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Discussion Starter #1
Ive been looking at load data and basic reading and I have noticed thst the hornady xtp bullets seem to have a shorter coal than most every bullet. the average coal for the 9mm is like 1.110 " - 1.120" . Why does hornady require you to seat their xtp deeper. Like my 9mm loads I did earlier this week said to have a coal of 1.120" but I used the xtp so I had to seat them deeper. why is that?
 

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Nose profile is shorter. XTP bullets are HP TC designs, and TC designs have a shorter OAL than conventional RN designs.
 

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Agree with the above, a shorter OAL is common with most JHP designs. Of course Hornady does not "require" you to seat the bullets deeper, rather their manual gives the OAL at which they tested. The OAL you use should be determined by the chamber of the pistol you are using and reliable function through your magazines. If a dummy round fits and functions at a longer OAL, (as long as you are within SAAMI spec) there really isn't a problem, but just be careful if you end up going to a shorter OAL. If you have to go shorter, adjust your powder load and work back up in 0.1 to 0.2 increments.
 

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Discussion Starter #5
Ok. I'm starting to notice, that any lil change that's made with the recipe you always start over and work up. Gotcha ya. Thanks.
 

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Ok. I'm starting to notice, that any lil change that's made with the recipe you always start over and work up. Gotcha ya. Thanks.
That's right, always safety first.
 

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The Hornady manual I have (7th Edition) says to load the 115gr, 9mm, XTP to an OAL of 1.075. Lyman (49th Ed.) says 1.090 for the same bullet. The longest OAL for any 9mm I can find is 1.115 for the 124gr or 147gr most are under 1.100, and none are listed as 1.200.
 

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main thing is to make shure it fits in the mag, and will cycle through the gun.
 

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Discussion Starter #9
So the oal givin is a good length for the gun tested, but it can vary from gun to gun. It's your gun that makes the finaly length decision then.
 

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So the oal givin is a good length for the gun tested, but it can vary from gun to gun. It's your gun that makes the finaly length decision then.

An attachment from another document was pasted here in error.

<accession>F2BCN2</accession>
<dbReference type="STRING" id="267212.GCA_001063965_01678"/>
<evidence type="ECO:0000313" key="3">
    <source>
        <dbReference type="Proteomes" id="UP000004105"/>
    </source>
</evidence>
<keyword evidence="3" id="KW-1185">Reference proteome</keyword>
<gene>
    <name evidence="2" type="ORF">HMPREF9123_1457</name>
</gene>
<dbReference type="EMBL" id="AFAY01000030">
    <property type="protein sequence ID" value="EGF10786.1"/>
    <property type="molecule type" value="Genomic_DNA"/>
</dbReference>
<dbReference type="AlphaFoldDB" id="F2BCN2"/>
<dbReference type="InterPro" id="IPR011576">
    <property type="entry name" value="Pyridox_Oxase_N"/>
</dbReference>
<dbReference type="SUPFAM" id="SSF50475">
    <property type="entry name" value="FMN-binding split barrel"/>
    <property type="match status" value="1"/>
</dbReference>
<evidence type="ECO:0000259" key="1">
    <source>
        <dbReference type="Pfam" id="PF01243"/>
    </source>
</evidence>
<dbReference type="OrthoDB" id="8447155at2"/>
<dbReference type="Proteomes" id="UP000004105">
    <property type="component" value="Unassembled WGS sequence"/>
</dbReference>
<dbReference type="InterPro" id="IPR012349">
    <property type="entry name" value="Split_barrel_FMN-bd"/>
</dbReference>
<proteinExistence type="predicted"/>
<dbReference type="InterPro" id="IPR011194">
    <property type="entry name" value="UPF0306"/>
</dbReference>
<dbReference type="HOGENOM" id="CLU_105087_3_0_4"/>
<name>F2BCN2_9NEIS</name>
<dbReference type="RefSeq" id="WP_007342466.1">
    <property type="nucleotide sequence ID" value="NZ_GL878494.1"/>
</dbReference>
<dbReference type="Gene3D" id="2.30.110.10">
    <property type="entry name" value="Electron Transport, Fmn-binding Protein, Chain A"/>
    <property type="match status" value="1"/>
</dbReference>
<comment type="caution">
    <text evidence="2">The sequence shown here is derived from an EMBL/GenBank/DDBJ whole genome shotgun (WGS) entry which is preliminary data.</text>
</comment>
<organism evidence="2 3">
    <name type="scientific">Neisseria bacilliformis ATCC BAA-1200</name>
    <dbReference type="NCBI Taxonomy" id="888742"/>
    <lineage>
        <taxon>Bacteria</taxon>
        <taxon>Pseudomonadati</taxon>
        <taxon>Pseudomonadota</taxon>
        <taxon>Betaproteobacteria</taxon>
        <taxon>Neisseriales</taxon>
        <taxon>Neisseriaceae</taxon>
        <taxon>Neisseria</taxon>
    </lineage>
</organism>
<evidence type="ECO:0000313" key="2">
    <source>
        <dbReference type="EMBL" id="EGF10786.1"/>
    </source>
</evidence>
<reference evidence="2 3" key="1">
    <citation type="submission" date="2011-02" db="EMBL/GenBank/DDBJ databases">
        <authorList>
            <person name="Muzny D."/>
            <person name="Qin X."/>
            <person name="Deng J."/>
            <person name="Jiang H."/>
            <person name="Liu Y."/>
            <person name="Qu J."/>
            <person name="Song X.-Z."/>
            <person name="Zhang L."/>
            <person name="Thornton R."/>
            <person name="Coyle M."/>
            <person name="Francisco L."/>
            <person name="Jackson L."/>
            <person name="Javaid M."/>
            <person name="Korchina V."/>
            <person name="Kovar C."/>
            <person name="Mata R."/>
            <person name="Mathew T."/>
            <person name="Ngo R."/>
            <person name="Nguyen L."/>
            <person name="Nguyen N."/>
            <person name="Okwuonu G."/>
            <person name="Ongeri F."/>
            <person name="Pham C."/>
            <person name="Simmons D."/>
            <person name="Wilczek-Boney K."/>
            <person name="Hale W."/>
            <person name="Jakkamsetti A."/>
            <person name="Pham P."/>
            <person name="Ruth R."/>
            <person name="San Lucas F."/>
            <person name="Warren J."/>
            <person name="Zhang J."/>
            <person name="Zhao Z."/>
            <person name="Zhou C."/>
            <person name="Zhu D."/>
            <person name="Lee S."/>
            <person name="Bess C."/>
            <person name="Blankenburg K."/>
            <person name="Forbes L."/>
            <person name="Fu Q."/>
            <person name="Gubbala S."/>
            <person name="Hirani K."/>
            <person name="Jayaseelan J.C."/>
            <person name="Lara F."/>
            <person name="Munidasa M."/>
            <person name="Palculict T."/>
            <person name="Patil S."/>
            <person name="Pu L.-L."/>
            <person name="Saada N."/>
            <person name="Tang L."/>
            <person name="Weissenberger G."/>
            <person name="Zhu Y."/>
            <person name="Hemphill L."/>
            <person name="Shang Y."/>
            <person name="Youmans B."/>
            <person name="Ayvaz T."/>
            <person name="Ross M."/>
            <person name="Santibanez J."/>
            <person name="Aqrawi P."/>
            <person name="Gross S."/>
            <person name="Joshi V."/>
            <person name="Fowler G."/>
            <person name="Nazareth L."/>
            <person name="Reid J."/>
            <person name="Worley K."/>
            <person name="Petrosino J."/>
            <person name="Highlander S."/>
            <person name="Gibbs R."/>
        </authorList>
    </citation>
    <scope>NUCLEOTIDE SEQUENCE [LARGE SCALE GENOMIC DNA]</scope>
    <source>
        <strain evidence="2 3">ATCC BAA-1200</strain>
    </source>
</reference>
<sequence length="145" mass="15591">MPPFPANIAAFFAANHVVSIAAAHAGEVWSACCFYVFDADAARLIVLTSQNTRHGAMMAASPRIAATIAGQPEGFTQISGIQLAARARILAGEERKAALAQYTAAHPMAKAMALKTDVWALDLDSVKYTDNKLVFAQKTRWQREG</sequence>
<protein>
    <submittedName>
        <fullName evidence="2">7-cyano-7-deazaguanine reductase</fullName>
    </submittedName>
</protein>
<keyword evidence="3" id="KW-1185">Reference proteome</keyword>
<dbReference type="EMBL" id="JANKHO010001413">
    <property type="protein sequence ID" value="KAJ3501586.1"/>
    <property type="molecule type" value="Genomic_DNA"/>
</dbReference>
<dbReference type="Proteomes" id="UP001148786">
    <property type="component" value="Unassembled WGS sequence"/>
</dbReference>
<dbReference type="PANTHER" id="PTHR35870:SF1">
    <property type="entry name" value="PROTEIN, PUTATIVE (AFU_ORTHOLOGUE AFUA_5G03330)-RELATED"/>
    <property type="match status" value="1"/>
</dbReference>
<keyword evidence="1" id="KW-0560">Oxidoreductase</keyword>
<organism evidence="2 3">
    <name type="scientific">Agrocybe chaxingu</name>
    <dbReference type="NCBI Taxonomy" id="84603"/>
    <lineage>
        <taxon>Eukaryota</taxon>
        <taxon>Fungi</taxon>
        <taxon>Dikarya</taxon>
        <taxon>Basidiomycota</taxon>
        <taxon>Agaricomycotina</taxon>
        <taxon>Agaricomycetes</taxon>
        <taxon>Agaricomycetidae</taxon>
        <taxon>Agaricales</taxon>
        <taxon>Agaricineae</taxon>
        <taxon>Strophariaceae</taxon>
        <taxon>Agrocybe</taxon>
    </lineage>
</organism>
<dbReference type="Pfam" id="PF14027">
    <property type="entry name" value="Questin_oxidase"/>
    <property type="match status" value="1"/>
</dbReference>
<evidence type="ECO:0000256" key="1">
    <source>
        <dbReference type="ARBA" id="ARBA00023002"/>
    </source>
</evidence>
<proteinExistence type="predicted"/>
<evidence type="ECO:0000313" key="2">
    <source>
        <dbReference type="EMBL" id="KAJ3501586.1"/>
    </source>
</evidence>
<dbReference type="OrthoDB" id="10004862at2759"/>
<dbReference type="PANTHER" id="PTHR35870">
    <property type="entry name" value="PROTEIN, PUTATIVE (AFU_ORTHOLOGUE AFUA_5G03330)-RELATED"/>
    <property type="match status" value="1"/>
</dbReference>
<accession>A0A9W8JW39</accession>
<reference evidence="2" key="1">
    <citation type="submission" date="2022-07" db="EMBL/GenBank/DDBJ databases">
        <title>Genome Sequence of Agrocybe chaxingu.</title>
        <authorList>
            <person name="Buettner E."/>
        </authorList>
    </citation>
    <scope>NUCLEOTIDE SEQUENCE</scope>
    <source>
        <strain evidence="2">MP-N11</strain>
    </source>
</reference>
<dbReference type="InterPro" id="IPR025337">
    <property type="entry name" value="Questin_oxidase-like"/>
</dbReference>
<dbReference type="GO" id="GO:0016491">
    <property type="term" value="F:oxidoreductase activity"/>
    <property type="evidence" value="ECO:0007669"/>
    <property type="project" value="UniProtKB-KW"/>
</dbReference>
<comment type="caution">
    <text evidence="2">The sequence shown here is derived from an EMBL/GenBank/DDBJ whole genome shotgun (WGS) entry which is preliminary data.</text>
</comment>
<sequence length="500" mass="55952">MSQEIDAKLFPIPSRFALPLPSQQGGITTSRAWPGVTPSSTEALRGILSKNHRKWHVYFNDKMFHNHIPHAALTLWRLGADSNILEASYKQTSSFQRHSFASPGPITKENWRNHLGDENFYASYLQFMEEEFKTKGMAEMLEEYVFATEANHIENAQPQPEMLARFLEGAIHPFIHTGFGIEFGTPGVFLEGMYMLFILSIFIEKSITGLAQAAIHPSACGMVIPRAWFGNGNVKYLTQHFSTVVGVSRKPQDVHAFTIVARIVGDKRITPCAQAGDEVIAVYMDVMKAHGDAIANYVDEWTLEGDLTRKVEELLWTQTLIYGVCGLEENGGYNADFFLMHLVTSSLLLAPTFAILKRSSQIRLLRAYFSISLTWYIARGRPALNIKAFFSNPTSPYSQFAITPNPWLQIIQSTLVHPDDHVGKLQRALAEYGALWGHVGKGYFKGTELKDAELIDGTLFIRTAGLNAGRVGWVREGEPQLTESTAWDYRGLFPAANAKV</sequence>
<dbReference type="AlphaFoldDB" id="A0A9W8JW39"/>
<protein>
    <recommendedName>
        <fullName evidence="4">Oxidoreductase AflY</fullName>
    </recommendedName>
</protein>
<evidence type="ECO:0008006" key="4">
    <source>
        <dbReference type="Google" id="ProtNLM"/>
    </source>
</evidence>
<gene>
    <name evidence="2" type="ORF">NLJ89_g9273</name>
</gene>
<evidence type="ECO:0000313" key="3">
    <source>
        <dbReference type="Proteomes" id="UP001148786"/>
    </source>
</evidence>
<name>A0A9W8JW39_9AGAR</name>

essentially yes, that is correct.
 

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Well I like to reload Hornady XTP 115gr Hollows for my 9mm, and most of my reloads fall center of the min to max charge. My COAL is 1.075" I think. Wouldn't it be fine to load them longer if the gun cycles them fine, but if you load them shorter then the recommended COAL wouldn't they spike the pressure?
 

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Well I like to reload Hornady XTP 115gr Hollows for my 9mm, and most of my reloads fall center of the min to max charge. My COAL is 1.075" I think. Wouldn't it be fine to load them longer if the gun cycles them fine, but if you load them shorter then the recommended COAL wouldn't they spike the pressure?
Yes, if you load them shorter, you will spike pressure. If you load them longer and find a sweet spot that works in your gun, then that's great.

Main thing is to work up every load from min's and double check everything. A Chrony is very valuable for checking loads and while not considered a "must have" in some cases; I do consider it a must have anytime you're going outside of manual/factory specs. By this I don't mean increasing your max loads (never safe); but rather increasing your OAL or not having specific bullet data. Especially when loading for a bolt action, when you're testing and trying to find that sweetspot in the leade to seat your bullet; the chrony is a must (doesn't really apply to xtp's ). If you're using the xtp's for small game in a revolver caliber, the fps is nice to know.
 

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Thanks Woolley, that is what I always thought it did. I have only been reloading for 2 years now and still have a lot to learn.
 
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